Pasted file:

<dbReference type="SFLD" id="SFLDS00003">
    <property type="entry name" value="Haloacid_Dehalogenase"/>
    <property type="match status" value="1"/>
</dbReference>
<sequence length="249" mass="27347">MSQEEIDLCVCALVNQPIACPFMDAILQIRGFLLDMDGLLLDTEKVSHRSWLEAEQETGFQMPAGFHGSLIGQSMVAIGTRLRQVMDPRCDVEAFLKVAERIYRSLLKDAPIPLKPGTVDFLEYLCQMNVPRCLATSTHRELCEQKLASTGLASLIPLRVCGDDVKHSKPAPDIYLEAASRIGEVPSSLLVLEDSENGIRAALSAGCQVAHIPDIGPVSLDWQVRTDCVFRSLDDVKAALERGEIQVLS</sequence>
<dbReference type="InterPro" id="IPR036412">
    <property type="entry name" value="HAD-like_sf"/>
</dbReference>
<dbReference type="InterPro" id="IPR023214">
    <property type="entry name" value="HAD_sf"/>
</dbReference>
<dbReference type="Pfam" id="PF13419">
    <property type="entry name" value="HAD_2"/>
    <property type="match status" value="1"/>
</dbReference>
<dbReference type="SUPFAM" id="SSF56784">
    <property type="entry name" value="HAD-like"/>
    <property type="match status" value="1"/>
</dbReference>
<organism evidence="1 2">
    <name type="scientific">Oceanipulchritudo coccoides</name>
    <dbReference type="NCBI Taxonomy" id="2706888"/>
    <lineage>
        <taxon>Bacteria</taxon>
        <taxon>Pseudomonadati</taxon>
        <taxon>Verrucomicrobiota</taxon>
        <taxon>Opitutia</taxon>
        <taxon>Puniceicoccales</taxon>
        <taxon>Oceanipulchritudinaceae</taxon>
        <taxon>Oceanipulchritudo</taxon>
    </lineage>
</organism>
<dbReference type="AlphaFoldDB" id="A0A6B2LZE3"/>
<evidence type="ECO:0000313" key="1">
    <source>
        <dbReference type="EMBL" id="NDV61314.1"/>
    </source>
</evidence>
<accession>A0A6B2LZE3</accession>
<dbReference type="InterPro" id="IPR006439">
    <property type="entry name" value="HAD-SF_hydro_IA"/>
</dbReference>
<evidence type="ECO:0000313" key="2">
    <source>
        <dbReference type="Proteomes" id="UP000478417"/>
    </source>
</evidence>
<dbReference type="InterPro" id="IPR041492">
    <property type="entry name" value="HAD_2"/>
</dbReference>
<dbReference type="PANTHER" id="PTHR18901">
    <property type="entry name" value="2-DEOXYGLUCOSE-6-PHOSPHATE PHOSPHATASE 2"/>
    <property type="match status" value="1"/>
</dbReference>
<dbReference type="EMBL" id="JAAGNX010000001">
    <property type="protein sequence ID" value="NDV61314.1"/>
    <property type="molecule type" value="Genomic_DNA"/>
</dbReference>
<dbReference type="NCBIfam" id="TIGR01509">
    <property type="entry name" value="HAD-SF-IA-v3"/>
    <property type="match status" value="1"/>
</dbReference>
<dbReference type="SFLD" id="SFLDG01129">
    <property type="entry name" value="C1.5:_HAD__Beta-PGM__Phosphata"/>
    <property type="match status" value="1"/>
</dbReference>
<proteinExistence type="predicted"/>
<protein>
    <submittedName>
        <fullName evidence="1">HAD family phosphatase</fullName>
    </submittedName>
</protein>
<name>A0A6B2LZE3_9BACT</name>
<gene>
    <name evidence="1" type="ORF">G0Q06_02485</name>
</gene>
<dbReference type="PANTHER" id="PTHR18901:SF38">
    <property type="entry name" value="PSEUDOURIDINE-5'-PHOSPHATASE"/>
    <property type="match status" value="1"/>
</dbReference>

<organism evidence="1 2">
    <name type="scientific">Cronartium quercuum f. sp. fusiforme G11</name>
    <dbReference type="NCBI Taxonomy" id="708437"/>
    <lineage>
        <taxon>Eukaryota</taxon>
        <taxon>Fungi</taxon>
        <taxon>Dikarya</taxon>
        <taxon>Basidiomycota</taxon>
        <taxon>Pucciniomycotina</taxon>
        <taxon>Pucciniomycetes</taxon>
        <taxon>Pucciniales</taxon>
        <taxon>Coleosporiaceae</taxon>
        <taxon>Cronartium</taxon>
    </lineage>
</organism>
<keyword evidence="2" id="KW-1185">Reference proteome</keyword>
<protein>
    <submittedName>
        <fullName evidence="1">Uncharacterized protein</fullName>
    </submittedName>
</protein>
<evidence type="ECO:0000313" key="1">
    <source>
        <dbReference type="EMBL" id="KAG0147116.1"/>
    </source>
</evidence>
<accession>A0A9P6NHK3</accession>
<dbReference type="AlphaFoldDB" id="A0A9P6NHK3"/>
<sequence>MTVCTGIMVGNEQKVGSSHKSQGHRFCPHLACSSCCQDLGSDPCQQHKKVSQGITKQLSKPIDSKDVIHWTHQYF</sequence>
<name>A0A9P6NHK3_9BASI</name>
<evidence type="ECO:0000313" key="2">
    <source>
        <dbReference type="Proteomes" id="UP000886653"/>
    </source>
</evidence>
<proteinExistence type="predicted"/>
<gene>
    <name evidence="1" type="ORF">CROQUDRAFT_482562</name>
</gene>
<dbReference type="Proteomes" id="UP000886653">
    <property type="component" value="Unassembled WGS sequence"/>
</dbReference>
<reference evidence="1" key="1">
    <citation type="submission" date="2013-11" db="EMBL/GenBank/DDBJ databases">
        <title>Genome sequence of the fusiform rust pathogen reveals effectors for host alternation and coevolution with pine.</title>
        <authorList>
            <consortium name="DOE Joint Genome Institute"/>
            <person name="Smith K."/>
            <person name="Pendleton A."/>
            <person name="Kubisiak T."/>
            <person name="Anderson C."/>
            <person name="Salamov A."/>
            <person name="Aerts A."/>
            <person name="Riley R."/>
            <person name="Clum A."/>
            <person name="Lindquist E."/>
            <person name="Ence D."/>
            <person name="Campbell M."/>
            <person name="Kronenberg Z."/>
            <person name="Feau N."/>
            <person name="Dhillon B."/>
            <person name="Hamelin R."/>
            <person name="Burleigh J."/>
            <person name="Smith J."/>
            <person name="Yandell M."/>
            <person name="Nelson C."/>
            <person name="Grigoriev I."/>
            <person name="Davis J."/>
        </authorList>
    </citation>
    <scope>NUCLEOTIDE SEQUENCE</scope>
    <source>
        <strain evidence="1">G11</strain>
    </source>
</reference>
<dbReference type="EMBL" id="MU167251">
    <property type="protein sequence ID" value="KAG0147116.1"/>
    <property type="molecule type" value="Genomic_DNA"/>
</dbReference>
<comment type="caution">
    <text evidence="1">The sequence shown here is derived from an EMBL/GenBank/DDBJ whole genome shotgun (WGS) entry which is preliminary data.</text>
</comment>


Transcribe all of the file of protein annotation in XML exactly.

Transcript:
<dbReference type="SFLD" id="SFLDS00003">
    <property type="entry name" value="Haloacid_Dehalogenase"/>
    <property type="match status" value="1"/>
</dbReference>
<sequence length="249" mass="27347">MSQEEIDLCVCALVNQPIACPFMDAILQIRGFLLDMDGLLLDTEKVSHRSWLEAEQETGFQMPAGFHGSLIGQSMVAIGTRLRQVMDPRCDVEAFLKVAERIYRSLLKDAPIPLKPGTVDFLEYLCQMNVPRCLATSTHRELCEQKLASTGLASLIPLRVCGDDVKHSKPAPDIYLEAASRIGEVPSSLLVLEDSENGIRAALSAGCQVAHIPDIGPVSLDWQVRTDCVFRSLDDVKAALERGEIQVLS</sequence>
<dbReference type="InterPro" id="IPR036412">
    <property type="entry name" value="HAD-like_sf"/>
</dbReference>
<dbReference type="InterPro" id="IPR023214">
    <property type="entry name" value="HAD_sf"/>
</dbReference>
<dbReference type="Pfam" id="PF13419">
    <property type="entry name" value="HAD_2"/>
    <property type="match status" value="1"/>
</dbReference>
<dbReference type="SUPFAM" id="SSF56784">
    <property type="entry name" value="HAD-like"/>
    <property type="match status" value="1"/>
</dbReference>
<organism evidence="1 2">
    <name type="scientific">Oceanipulchritudo coccoides</name>
    <dbReference type="NCBI Taxonomy" id="2706888"/>
    <lineage>
        <taxon>Bacteria</taxon>
        <taxon>Pseudomonadati</taxon>
        <taxon>Verrucomicrobiota</taxon>
        <taxon>Opitutia</taxon>
        <taxon>Puniceicoccales</taxon>
        <taxon>Oceanipulchritudinaceae</taxon>
        <taxon>Oceanipulchritudo</taxon>
    </lineage>
</organism>
<dbReference type="AlphaFoldDB" id="A0A6B2LZE3"/>
<evidence type="ECO:0000313" key="1">
    <source>
        <dbReference type="EMBL" id="NDV61314.1"/>
    </source>
</evidence>
<accession>A0A6B2LZE3</accession>
<dbReference type="InterPro" id="IPR006439">
    <property type="entry name" value="HAD-SF_hydro_IA"/>
</dbReference>
<evidence type="ECO:0000313" key="2">
    <source>
        <dbReference type="Proteomes" id="UP000478417"/>
    </source>
</evidence>
<dbReference type="InterPro" id="IPR041492">
    <property type="entry name" value="HAD_2"/>
</dbReference>
<dbReference type="PANTHER" id="PTHR18901">
    <property type="entry name" value="2-DEOXYGLUCOSE-6-PHOSPHATE PHOSPHATASE 2"/>
    <property type="match status" value="1"/>
</dbReference>
<dbReference type="EMBL" id="JAAGNX010000001">
    <property type="protein sequence ID" value="NDV61314.1"/>
    <property type="molecule type" value="Genomic_DNA"/>
</dbReference>
<dbReference type="NCBIfam" id="TIGR01509">
    <property type="entry name" value="HAD-SF-IA-v3"/>
    <property type="match status" value="1"/>
</dbReference>
<dbReference type="SFLD" id="SFLDG01129">
    <property type="entry name" value="C1.5:_HAD__Beta-PGM__Phosphata"/>
    <property type="match status" value="1"/>
</dbReference>
<proteinExistence type="predicted"/>
<protein>
    <submittedName>
        <fullName evidence="1">HAD family phosphatase</fullName>
    </submittedName>
</protein>
<name>A0A6B2LZE3_9BACT</name>
<gene>
    <name evidence="1" type="ORF">G0Q06_02485</name>
</gene>
<dbReference type="PANTHER" id="PTHR18901:SF38">
    <property type="entry name" value="PSEUDOURIDINE-5'-PHOSPHATASE"/>
    <property type="match status" value="1"/>
</dbReference>

<organism evidence="1 2">
    <name type="scientific">Cronartium quercuum f. sp. fusiforme G11</name>
    <dbReference type="NCBI Taxonomy" id="708437"/>
    <lineage>
        <taxon>Eukaryota</taxon>
        <taxon>Fungi</taxon>
        <taxon>Dikarya</taxon>
        <taxon>Basidiomycota</taxon>
        <taxon>Pucciniomycotina</taxon>
        <taxon>Pucciniomycetes</taxon>
        <taxon>Pucciniales</taxon>
        <taxon>Coleosporiaceae</taxon>
        <taxon>Cronartium</taxon>
    </lineage>
</organism>
<keyword evidence="2" id="KW-1185">Reference proteome</keyword>
<protein>
    <submittedName>
        <fullName evidence="1">Uncharacterized protein</fullName>
    </submittedName>
</protein>
<evidence type="ECO:0000313" key="1">
    <source>
        <dbReference type="EMBL" id="KAG0147116.1"/>
    </source>
</evidence>
<accession>A0A9P6NHK3</accession>
<dbReference type="AlphaFoldDB" id="A0A9P6NHK3"/>
<sequence>MTVCTGIMVGNEQKVGSSHKSQGHRFCPHLACSSCCQDLGSDPCQQHKKVSQGITKQLSKPIDSKDVIHWTHQYF</sequence>
<name>A0A9P6NHK3_9BASI</name>
<evidence type="ECO:0000313" key="2">
    <source>
        <dbReference type="Proteomes" id="UP000886653"/>
    </source>
</evidence>
<proteinExistence type="predicted"/>
<gene>
    <name evidence="1" type="ORF">CROQUDRAFT_482562</name>
</gene>
<dbReference type="Proteomes" id="UP000886653">
    <property type="component" value="Unassembled WGS sequence"/>
</dbReference>
<reference evidence="1" key="1">
    <citation type="submission" date="2013-11" db="EMBL/GenBank/DDBJ databases">
        <title>Genome sequence of the fusiform rust pathogen reveals effectors for host alternation and coevolution with pine.</title>
        <authorList>
            <consortium name="DOE Joint Genome Institute"/>
            <person name="Smith K."/>
            <person name="Pendleton A."/>
            <person name="Kubisiak T."/>
            <person name="Anderson C."/>
            <person name="Salamov A."/>
            <person name="Aerts A."/>
            <person name="Riley R."/>
            <person name="Clum A."/>
            <person name="Lindquist E."/>
            <person name="Ence D."/>
            <person name="Campbell M."/>
            <person name="Kronenberg Z."/>
            <person name="Feau N."/>
            <person name="Dhillon B."/>
            <person name="Hamelin R."/>
            <person name="Burleigh J."/>
            <person name="Smith J."/>
            <person name="Yandell M."/>
            <person name="Nelson C."/>
            <person name="Grigoriev I."/>
            <person name="Davis J."/>
        </authorList>
    </citation>
    <scope>NUCLEOTIDE SEQUENCE</scope>
    <source>
        <strain evidence="1">G11</strain>
    </source>
</reference>
<dbReference type="EMBL" id="MU167251">
    <property type="protein sequence ID" value="KAG0147116.1"/>
    <property type="molecule type" value="Genomic_DNA"/>
</dbReference>
<comment type="caution">
    <text evidence="1">The sequence shown here is derived from an EMBL/GenBank/DDBJ whole genome shotgun (WGS) entry which is preliminary data.</text>
</comment>